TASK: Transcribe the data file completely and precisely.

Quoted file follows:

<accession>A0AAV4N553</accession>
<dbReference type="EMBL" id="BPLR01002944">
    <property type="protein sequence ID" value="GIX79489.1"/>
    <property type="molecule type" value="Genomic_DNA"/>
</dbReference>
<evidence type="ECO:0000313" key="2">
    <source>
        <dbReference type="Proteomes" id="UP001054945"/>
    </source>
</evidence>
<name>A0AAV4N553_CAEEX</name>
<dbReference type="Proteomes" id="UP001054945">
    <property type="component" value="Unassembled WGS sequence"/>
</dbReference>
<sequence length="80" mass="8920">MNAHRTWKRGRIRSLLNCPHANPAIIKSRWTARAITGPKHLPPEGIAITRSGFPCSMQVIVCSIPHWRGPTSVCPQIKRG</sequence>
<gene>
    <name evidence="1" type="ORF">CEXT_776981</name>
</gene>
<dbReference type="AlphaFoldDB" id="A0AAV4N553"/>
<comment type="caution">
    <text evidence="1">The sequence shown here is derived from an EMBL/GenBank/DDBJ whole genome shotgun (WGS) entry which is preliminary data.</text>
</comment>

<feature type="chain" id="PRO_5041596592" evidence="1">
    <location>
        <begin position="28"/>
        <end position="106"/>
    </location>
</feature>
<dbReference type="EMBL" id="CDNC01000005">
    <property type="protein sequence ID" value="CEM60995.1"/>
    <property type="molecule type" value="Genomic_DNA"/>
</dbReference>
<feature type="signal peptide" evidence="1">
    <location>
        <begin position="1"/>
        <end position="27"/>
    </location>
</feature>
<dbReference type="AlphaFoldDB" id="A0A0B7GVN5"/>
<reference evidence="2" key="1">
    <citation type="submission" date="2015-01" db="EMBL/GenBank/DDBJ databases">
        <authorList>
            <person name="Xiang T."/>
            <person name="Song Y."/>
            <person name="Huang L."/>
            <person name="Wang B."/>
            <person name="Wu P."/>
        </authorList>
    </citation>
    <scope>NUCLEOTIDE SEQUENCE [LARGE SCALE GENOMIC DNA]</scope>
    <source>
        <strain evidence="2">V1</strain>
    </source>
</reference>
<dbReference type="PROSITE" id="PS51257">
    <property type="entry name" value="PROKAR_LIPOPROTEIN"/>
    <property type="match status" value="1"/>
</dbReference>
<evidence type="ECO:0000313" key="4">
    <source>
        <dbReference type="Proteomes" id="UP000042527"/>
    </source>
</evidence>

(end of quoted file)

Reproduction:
<accession>A0AAV4N553</accession>
<dbReference type="EMBL" id="BPLR01002944">
    <property type="protein sequence ID" value="GIX79489.1"/>
    <property type="molecule type" value="Genomic_DNA"/>
</dbReference>
<evidence type="ECO:0000313" key="2">
    <source>
        <dbReference type="Proteomes" id="UP001054945"/>
    </source>
</evidence>
<name>A0AAV4N553_CAEEX</name>
<dbReference type="Proteomes" id="UP001054945">
    <property type="component" value="Unassembled WGS sequence"/>
</dbReference>
<sequence length="80" mass="8920">MNAHRTWKRGRIRSLLNCPHANPAIIKSRWTARAITGPKHLPPEGIAITRSGFPCSMQVIVCSIPHWRGPTSVCPQIKRG</sequence>
<gene>
    <name evidence="1" type="ORF">CEXT_776981</name>
</gene>
<dbReference type="AlphaFoldDB" id="A0AAV4N553"/>
<comment type="caution">
    <text evidence="1">The sequence shown here is derived from an EMBL/GenBank/DDBJ whole genome shotgun (WGS) entry which is preliminary data.</text>
</comment>

<feature type="chain" id="PRO_5041596592" evidence="1">
    <location>
        <begin position="28"/>
        <end position="106"/>
    </location>
</feature>
<dbReference type="EMBL" id="CDNC01000005">
    <property type="protein sequence ID" value="CEM60995.1"/>
    <property type="molecule type" value="Genomic_DNA"/>
</dbReference>
<feature type="signal peptide" evidence="1">
    <location>
        <begin position="1"/>
        <end position="27"/>
    </location>
</feature>
<dbReference type="AlphaFoldDB" id="A0A0B7GVN5"/>
<reference evidence="2" key="1">
    <citation type="submission" date="2015-01" db="EMBL/GenBank/DDBJ databases">
        <authorList>
            <person name="Xiang T."/>
            <person name="Song Y."/>
            <person name="Huang L."/>
            <person name="Wang B."/>
            <person name="Wu P."/>
        </authorList>
    </citation>
    <scope>NUCLEOTIDE SEQUENCE [LARGE SCALE GENOMIC DNA]</scope>
    <source>
        <strain evidence="2">V1</strain>
    </source>
</reference>
<dbReference type="PROSITE" id="PS51257">
    <property type="entry name" value="PROKAR_LIPOPROTEIN"/>
    <property type="match status" value="1"/>
</dbReference>
<evidence type="ECO:0000313" key="4">
    <source>
        <dbReference type="Proteomes" id="UP000042527"/>
    </source>
</evidence>